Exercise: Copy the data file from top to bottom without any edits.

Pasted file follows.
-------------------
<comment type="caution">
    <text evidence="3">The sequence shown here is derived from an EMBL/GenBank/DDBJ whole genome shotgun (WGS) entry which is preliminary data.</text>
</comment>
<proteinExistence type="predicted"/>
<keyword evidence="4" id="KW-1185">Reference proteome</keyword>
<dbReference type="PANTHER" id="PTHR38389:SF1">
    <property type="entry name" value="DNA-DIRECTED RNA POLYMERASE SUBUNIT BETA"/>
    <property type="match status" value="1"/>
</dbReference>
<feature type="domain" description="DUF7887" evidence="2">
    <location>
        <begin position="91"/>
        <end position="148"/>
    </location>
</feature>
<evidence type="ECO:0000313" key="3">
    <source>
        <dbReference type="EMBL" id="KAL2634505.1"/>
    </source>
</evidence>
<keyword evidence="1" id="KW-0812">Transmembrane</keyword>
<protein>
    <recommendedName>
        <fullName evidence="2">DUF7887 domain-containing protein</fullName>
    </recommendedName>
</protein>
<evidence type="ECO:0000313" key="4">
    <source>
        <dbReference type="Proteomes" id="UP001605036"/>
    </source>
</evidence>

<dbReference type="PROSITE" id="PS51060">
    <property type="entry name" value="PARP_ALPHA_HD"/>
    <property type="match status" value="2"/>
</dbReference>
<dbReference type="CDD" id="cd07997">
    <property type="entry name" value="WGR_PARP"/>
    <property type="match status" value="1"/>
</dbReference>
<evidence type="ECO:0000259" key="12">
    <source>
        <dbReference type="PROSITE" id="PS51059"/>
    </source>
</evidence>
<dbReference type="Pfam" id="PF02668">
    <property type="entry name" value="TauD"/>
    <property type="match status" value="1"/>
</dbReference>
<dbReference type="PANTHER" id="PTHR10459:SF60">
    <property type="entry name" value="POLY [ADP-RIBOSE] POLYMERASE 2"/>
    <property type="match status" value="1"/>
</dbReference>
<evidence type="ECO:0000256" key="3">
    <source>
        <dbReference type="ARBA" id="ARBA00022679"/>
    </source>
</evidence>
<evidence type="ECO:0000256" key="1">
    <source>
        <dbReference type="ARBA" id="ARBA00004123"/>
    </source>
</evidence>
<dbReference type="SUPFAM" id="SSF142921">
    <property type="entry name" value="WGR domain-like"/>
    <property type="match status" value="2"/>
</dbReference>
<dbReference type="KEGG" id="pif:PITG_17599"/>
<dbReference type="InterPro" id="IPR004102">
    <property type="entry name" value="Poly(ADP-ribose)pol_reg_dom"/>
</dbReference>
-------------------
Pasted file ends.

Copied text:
<comment type="caution">
    <text evidence="3">The sequence shown here is derived from an EMBL/GenBank/DDBJ whole genome shotgun (WGS) entry which is preliminary data.</text>
</comment>
<proteinExistence type="predicted"/>
<keyword evidence="4" id="KW-1185">Reference proteome</keyword>
<dbReference type="PANTHER" id="PTHR38389:SF1">
    <property type="entry name" value="DNA-DIRECTED RNA POLYMERASE SUBUNIT BETA"/>
    <property type="match status" value="1"/>
</dbReference>
<feature type="domain" description="DUF7887" evidence="2">
    <location>
        <begin position="91"/>
        <end position="148"/>
    </location>
</feature>
<evidence type="ECO:0000313" key="3">
    <source>
        <dbReference type="EMBL" id="KAL2634505.1"/>
    </source>
</evidence>
<keyword evidence="1" id="KW-0812">Transmembrane</keyword>
<protein>
    <recommendedName>
        <fullName evidence="2">DUF7887 domain-containing protein</fullName>
    </recommendedName>
</protein>
<evidence type="ECO:0000313" key="4">
    <source>
        <dbReference type="Proteomes" id="UP001605036"/>
    </source>
</evidence>

<dbReference type="PROSITE" id="PS51060">
    <property type="entry name" value="PARP_ALPHA_HD"/>
    <property type="match status" value="2"/>
</dbReference>
<dbReference type="CDD" id="cd07997">
    <property type="entry name" value="WGR_PARP"/>
    <property type="match status" value="1"/>
</dbReference>
<evidence type="ECO:0000259" key="12">
    <source>
        <dbReference type="PROSITE" id="PS51059"/>
    </source>
</evidence>
<dbReference type="Pfam" id="PF02668">
    <property type="entry name" value="TauD"/>
    <property type="match status" value="1"/>
</dbReference>
<dbReference type="PANTHER" id="PTHR10459:SF60">
    <property type="entry name" value="POLY [ADP-RIBOSE] POLYMERASE 2"/>
    <property type="match status" value="1"/>
</dbReference>
<evidence type="ECO:0000256" key="3">
    <source>
        <dbReference type="ARBA" id="ARBA00022679"/>
    </source>
</evidence>
<evidence type="ECO:0000256" key="1">
    <source>
        <dbReference type="ARBA" id="ARBA00004123"/>
    </source>
</evidence>
<dbReference type="SUPFAM" id="SSF142921">
    <property type="entry name" value="WGR domain-like"/>
    <property type="match status" value="2"/>
</dbReference>
<dbReference type="KEGG" id="pif:PITG_17599"/>
<dbReference type="InterPro" id="IPR004102">
    <property type="entry name" value="Poly(ADP-ribose)pol_reg_dom"/>
</dbReference>